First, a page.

I especially like his vision of benevolent government. Western critics like to say that Confucianism is a feudal philosophy which is used to justify autocratic government. I have to say that they should read this...more
Cami
Mencius is a student of Confucianism, and therefore, this book was a lot like The Analects of Confucius. At first, I thought it was pretty repetitive and boring. However, I learned when to skim, and when to really read, and the parts that were really worth reading were really good reading. He, like philosophers before him, was looking for a way to become the best person he could be, and a way for leaders to become the most virtuous so they could lead the best of their abilities. A great discussi...more
Thomas
Mencius' logic is a little hard to grasp at times, but the basic principles of his thought become clear through repetition. It was helpful to read this as an elucidation of Confucius -- the core ideas are the same, but Mencius draws them out a bit more, and deals a little more explicitly with the concept of "human nature." But I have to admit that the Analects is a much more interesting book to read.
Jellyblacktea
Compared with his teacher, Confucious, Mencius is more cunning. He always used his stratagem to ensnare the King. His metaphor is very appropriate and satirical. But the gap between him and his master is very big. He seemed to be much slyer than Confucious. I think that is why the King did not put him into an important position.
Ummia Gina
Mencius (372-289 BCE) was a philosopher and a scholar of Confucianism. His interpretations of Confucianism eventually became orthodoxy to the Chinese empire. This book expands on the concepts previously established in "The Analects of Confucius".
Richard
Excellent book, truly helps one understand Confucius more. Lau does a fine job translating, just don't let the strange romanized names of people throw you off from the nuggets of wisdom inside. I highly recommend this book!
Donna
Just as I wasn't a fan of Confucius, I wasn't a fan of this book either. Very dry.

# 14 of 133 of Clifton Fadiman's New Lifetime Reading Plan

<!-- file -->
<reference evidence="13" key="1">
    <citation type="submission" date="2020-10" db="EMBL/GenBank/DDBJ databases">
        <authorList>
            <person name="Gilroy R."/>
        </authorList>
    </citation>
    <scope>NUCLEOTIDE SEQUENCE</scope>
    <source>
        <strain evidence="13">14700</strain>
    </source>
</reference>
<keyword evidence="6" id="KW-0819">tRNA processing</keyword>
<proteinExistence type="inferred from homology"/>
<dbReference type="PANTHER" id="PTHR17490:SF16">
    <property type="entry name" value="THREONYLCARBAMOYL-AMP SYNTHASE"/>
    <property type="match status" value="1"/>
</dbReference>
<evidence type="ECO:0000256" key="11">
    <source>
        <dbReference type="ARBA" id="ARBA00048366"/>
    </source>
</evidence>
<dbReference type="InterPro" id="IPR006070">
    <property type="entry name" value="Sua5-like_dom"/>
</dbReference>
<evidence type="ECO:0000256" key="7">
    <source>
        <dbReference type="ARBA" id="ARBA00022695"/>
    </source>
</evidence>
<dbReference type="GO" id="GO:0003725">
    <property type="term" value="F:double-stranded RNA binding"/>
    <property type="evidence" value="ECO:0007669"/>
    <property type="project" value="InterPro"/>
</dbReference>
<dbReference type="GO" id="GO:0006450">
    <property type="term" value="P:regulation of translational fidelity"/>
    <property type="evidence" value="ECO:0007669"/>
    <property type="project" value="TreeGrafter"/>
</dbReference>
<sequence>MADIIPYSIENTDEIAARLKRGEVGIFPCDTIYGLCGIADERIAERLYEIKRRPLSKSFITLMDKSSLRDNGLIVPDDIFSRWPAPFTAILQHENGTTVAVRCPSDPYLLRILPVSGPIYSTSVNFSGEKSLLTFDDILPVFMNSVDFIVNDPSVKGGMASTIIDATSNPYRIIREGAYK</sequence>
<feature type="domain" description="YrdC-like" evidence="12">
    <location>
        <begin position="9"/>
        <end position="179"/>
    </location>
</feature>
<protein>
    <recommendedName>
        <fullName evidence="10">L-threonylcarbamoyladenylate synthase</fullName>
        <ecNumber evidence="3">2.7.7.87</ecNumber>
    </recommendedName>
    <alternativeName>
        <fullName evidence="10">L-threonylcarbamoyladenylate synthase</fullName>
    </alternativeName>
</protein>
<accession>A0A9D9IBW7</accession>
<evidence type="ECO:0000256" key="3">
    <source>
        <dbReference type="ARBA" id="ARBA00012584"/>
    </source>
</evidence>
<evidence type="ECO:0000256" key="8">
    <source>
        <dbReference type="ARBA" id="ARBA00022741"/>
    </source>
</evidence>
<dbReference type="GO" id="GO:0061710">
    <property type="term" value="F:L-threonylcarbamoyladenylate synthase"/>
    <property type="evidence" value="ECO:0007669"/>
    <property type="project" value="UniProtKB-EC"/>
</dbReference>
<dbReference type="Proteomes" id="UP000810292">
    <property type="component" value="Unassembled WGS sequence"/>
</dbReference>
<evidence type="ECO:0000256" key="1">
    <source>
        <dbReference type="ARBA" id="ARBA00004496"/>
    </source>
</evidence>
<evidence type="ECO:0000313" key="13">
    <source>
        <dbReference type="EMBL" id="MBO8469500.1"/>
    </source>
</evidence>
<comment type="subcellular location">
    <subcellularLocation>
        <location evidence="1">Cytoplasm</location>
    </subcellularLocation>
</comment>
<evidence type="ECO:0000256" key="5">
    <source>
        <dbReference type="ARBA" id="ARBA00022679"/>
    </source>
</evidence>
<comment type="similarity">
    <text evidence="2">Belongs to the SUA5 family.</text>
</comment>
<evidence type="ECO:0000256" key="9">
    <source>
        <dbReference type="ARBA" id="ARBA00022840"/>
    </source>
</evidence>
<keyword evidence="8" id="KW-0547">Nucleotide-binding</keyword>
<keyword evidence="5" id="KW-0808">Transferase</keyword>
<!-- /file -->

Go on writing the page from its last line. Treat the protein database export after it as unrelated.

Cheryl Reese
I am beginning to like this book as I have been explained the meanings in more detail. First time reading into Chinese philosophy.
Thomas
I remember finding this more humane and emotionally pleasing than the Analects, which I wasn't expecting.
Lance
The intersections between Mencius and Orthodox mysticism are amazing.
Eric Kibler
Veeeery short.

He just echoes Confucius's sparse sayings.
Norbert
The best English translation of Mencius available.
Peter J.
The best of the classic Confucian works IMO.
Rdonohue99
This fellow's quite the sage.
Avi
Amazing.
Patrick
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Goodreads Librari...: Mismatched title, author, book jacket 3 18 Dec 30, 2013 10:10AM  
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Mencius (Chinese: 孟子; pinyin: Mèng Zǐ; Wade–Giles: Meng Tzu; Zhuyin Fuhao: ㄇㄥˋ ㄗˇ, most accepted dates: 372 – 289 BCE; other possible dates: 385 – 303/302 BCE) was a Chinese philosopher who was arguably the most famous Confucian after Confucius himself.

Also known by his birth name Meng Ke or Ko, Mencius was born in the State of Zou, now forming the territory of the county-level city of Zoucheng (o...more
More about Mencius...
Comprising The Analects of Confucius, The Sayings of Mencius, The Shi-King, The Travels of Fâ-Hien, and The Sorrows of Han The Book of Mencius (Abridged) (Wisdom of the East) Essential Mengzi: Selected Passages with Traditional Commentary Mencius Vol 1 & 2 CL The Essential Mengzi: Selected Passages with Traditional Commentary